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About Frazer

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    Rochester, NY

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  1. I agree that silicone will help on both fronts, and that protecting the ears from unnecessary noise is very important. I'm actually quite surprised by how well the two magnets killed the ringing. I ended up locating the one under the heel all the way on the end, on the vertical face and now there is no prolonged ringing at all. It is not a dull thud sort of affair, but I think securely fastening the anvil and the base with a nail hooked nail or something like that will get it as close as possible. I'm not sure caulk can hold the two together securely very long as I'm working at the horn. It isn't really made to resist the moment that will be applied during normal use, unlike a steel fastener. However, for the purposes of noise reduction, and really generally speaking, it certainly can't hurt. Very interesting information, thanks for sharing.
  2. Yessir, been a fly on the wall for a while now. Then I made an account thinking I had a question, but I looked a little harder and found the answer. Funny how that happens. The screw looks pretty good, the screwbox however has likely seen better days. It looks like someone may have done a repair a while back, perhaps brazing, looks like brass on that seam under a nice layer of rust, but it could just be the light. However, it is mostly intact, the threads look to be in very good shape and it works, which is a good start. Might just need a bit of a clean up and not to be torqued down as hard as possible when it comes out of retirement. Also, I ended up going with this one over a 100lb mousehole that was in much better condition because I liked the size. I've only been taking classes and working from home for about 10 months so for me and for what I'm capable of doing with my current setup and level of experience, either certainly would have been fine. This one just seemed like the right choice. According to Sea Farmers post found here [third to last comment on page 1], "Finally, got around to looking in my book, Anvils in America by Richard Postman. Richard devotes almost three pages to the Paragon anvil, which was made by a Swedish company names Soderfors. The advertisements claim that they are solid forged steel, but Postman feels they are cast steel. He says that it really doesn’t make any difference, because they are excellent anvils. Soderfors has supposedly been making anvils since about 1200 AD; however, he could only find records of the Paragon anvil dating from around 1902 as the oldest and about 1934 as the newest." I don't have the book myself yet and this only says the most recent records, nothing definitive, so I'd defer to someone else's response if they can provide something more concrete. Yes that will likely help, before any of that I will probably be forging out a few J shaped hooks I can drive down into the wooden stand to fix it in place. As it sits now I can actually move the anvil around a bit within those straps, so they aren't applying much, if any downward force and therefore are doing little to dampen the vibrations. It's also not particularly helpful when working on the horn to have the anvil shifting on its stand. It's not moving a lot, just slightly, but that's enough to justify a quick fix.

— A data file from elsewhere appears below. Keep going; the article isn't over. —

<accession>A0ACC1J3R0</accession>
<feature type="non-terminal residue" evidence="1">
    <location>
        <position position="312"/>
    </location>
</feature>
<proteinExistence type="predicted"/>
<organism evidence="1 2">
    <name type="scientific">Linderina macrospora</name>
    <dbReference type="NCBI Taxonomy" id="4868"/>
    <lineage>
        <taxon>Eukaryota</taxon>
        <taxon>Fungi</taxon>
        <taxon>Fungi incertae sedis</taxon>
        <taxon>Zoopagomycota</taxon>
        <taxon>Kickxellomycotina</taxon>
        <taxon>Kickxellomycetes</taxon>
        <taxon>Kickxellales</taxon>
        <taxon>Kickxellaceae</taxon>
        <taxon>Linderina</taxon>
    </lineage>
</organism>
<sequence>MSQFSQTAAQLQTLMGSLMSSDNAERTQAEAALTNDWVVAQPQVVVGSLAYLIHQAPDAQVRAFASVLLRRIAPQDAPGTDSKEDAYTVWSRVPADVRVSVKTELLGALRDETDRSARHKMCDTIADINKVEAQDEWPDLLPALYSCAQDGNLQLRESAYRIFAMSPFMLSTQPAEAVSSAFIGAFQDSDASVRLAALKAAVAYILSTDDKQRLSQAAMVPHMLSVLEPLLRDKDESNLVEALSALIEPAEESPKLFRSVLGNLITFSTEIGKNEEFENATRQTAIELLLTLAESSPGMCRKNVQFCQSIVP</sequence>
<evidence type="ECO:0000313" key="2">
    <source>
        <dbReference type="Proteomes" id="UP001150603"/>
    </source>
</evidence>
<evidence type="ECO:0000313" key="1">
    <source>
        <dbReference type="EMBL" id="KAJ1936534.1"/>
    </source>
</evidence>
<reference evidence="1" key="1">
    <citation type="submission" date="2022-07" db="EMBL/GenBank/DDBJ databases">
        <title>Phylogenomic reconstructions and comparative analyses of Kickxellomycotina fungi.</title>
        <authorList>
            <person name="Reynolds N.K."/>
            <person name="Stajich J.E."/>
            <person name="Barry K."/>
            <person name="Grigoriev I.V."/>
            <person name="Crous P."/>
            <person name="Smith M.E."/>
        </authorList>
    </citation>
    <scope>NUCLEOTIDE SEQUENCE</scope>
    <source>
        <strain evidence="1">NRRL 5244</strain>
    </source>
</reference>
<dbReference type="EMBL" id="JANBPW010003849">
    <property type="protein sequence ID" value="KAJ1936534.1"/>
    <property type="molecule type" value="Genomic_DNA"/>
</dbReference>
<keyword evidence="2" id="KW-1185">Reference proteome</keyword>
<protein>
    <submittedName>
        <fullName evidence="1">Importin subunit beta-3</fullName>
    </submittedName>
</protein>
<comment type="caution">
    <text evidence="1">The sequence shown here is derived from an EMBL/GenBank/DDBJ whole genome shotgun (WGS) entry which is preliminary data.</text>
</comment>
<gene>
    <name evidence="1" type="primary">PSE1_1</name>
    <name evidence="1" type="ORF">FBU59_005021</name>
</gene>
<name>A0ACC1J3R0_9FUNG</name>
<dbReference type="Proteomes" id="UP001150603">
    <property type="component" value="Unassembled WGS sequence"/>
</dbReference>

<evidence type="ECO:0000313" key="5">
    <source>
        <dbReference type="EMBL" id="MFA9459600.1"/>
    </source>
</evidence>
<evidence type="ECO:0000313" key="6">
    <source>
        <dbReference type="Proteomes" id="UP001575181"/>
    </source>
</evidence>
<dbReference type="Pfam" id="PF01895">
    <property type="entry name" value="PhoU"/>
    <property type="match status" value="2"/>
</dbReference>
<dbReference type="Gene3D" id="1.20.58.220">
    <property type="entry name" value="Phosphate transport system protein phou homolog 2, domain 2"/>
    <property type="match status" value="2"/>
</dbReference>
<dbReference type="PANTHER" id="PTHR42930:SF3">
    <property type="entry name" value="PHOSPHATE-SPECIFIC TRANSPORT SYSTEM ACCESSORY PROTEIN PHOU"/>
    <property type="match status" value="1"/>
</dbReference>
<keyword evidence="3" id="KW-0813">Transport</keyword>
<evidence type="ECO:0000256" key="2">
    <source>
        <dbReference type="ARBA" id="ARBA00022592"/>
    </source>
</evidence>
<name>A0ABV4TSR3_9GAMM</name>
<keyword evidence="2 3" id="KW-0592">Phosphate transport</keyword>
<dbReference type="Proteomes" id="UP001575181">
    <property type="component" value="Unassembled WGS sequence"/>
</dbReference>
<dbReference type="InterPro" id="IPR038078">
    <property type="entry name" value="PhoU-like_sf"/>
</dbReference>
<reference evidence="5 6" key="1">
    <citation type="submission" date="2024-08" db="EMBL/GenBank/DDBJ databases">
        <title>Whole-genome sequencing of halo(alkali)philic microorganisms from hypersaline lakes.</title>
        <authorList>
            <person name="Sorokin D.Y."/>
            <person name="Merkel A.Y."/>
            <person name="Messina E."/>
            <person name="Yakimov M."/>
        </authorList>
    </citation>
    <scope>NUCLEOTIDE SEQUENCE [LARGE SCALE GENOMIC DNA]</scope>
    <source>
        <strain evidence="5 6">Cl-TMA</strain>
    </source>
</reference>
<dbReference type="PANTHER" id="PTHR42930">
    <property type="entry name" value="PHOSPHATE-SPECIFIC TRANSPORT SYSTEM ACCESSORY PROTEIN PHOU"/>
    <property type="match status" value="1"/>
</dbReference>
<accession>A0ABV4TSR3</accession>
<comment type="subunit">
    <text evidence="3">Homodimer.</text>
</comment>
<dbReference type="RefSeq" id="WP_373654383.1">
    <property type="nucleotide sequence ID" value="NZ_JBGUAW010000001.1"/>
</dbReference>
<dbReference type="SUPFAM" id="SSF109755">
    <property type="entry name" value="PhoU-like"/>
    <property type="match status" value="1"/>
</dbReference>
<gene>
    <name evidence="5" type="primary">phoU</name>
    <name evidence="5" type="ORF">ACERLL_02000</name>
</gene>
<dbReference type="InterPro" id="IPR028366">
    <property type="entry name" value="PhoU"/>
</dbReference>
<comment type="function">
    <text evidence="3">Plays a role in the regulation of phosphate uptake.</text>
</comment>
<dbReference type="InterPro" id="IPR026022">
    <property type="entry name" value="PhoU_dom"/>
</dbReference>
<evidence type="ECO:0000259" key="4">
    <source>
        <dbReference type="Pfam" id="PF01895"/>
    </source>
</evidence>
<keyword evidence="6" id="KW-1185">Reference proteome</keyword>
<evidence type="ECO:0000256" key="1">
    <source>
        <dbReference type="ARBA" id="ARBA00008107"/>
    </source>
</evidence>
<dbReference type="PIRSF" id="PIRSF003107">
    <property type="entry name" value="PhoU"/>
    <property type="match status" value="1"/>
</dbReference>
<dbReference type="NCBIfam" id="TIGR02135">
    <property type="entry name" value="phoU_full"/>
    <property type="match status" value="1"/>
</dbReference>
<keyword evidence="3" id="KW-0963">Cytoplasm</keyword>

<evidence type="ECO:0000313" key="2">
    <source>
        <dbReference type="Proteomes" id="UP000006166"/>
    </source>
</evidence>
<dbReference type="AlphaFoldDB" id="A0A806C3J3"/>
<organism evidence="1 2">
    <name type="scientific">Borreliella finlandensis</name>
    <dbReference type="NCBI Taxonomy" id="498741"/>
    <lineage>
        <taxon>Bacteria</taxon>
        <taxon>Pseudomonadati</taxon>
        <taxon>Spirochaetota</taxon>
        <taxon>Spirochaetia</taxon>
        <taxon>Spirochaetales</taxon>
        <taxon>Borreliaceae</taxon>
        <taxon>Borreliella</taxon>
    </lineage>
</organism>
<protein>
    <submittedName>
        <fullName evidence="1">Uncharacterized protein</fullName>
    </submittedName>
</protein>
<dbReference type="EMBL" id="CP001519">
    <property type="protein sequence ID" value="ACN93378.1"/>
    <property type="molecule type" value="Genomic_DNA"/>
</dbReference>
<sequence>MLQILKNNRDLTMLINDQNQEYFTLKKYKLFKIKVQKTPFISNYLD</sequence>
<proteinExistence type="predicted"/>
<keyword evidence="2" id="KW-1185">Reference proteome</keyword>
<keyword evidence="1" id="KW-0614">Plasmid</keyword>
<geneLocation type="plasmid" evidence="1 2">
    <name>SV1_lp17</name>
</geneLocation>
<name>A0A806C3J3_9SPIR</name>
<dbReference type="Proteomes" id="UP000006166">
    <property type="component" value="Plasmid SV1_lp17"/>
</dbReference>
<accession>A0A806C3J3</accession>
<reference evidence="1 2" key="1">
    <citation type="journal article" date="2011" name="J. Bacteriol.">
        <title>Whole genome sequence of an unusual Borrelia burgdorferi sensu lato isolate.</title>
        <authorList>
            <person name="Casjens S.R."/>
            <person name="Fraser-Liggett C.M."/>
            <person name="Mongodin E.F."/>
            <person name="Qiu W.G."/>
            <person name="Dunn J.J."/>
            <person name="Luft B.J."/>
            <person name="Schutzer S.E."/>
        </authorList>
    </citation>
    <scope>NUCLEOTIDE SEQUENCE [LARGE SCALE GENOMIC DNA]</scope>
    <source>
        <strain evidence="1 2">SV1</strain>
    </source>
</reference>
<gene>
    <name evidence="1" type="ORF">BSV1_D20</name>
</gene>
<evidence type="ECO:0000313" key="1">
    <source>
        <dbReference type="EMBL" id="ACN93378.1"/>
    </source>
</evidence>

3. First post here, though this was note worthy, I drove 10 hours round trip over to PA last weekend for my first anvil. A 150lb, 1920 Soderfors made in Stockholm, Sweden. I had been working off my improvised anvil for a little under a year. It was a ~3" round of hardened steel maybe 10-12" long that I freed from some larger assembly I found in a local scrapyard. It worked well enough to make small things and to learn hammer control with while I saved up some funds. Since this is my first anvil, in terms of a review I can't really offer any insight as to how it compares to anvils from other makers, what I can say is that I love working on this gal. She's very lively. I haven't done a formal rebound test or anything, just light bouncing of a hammer on the face, but it is certainly better than what I was working on before, and she moves steel much more efficiently. She is also LOUD, rang like a bell with every hammer strike until I stuck 2 very strong magnets I had laying around from building a dc motor which has helped a lot. I'm also going to modify the stand, which came as you see in the picture, to hold her down a little tighter. Which I think should kill the rest. Or at least most of it. Her previous owner definitely put her to work so she has some character, which I don't mind at all. Definite sway in the face on the sweet spot, the edges have a little chipping, but there is still a ton of area to work on and there is also a cut in the face over by the pritchel hole. Possibly from a torch? I have no idea, maybe one of you guys can correct me if I'm wrong. When I first got her she had a thick coat of brown paint, which I was able to remove for the most part with several hours of scrubbing and wire wheeling. I didn't want to make the surface shiny and clean just so I could beat on it with a hammer, but I didn't like the brown. During cleanup I found some other stamps and I am curious if anyone might be able to provide some information on. Under the heel on the foot there is the date, 1920, and under that there is a number 6. Not sure why it's there or what it means. Also to the left of that, there is another stamp which is upside down, but is an F inside a C. Looks like maybe a touch mark from a previous owner, or a stamp from when it was imported, or maybe that's just how it left the factory. Hard for me to say. Those are the only stamps I've seen so far. I ended up paying 700 bucks for the anvil with a hardy, a post vise (no markings that I saw on it on it), a Reed Mfg bench vise, (pictures here if you care to see and some other smaller tools, which seems fair to me. Even if you think I took a bath at that price I am very happy with my purchase and that I took the long drive out there. The guy I bought her from is a retired farrier who was selling off some of the stuff in his shop, which was full of different anvils (probably 15-20 or so, I wasn't really counting) ranging from 10-500 lbs, and tons (perhaps literally) of vises he'd acquired from 30 years of collecting. Real nice guy. I've seen pictures the of the anvil pyramids here, but to see stacks of Colombian and Fisher anvils as well as the various other ones he had tucked away around his shop was really cool to see in person. I'll admit I may have drooled a bit as he showed me around. So overall, in my humble estimation, Soderfors makes a quality anvil and I look forward to using it for a long time to come. PS sorry if the pictures look bad on your end. I have a flip phone that was not made to take nice pictures, did my best with the lighting.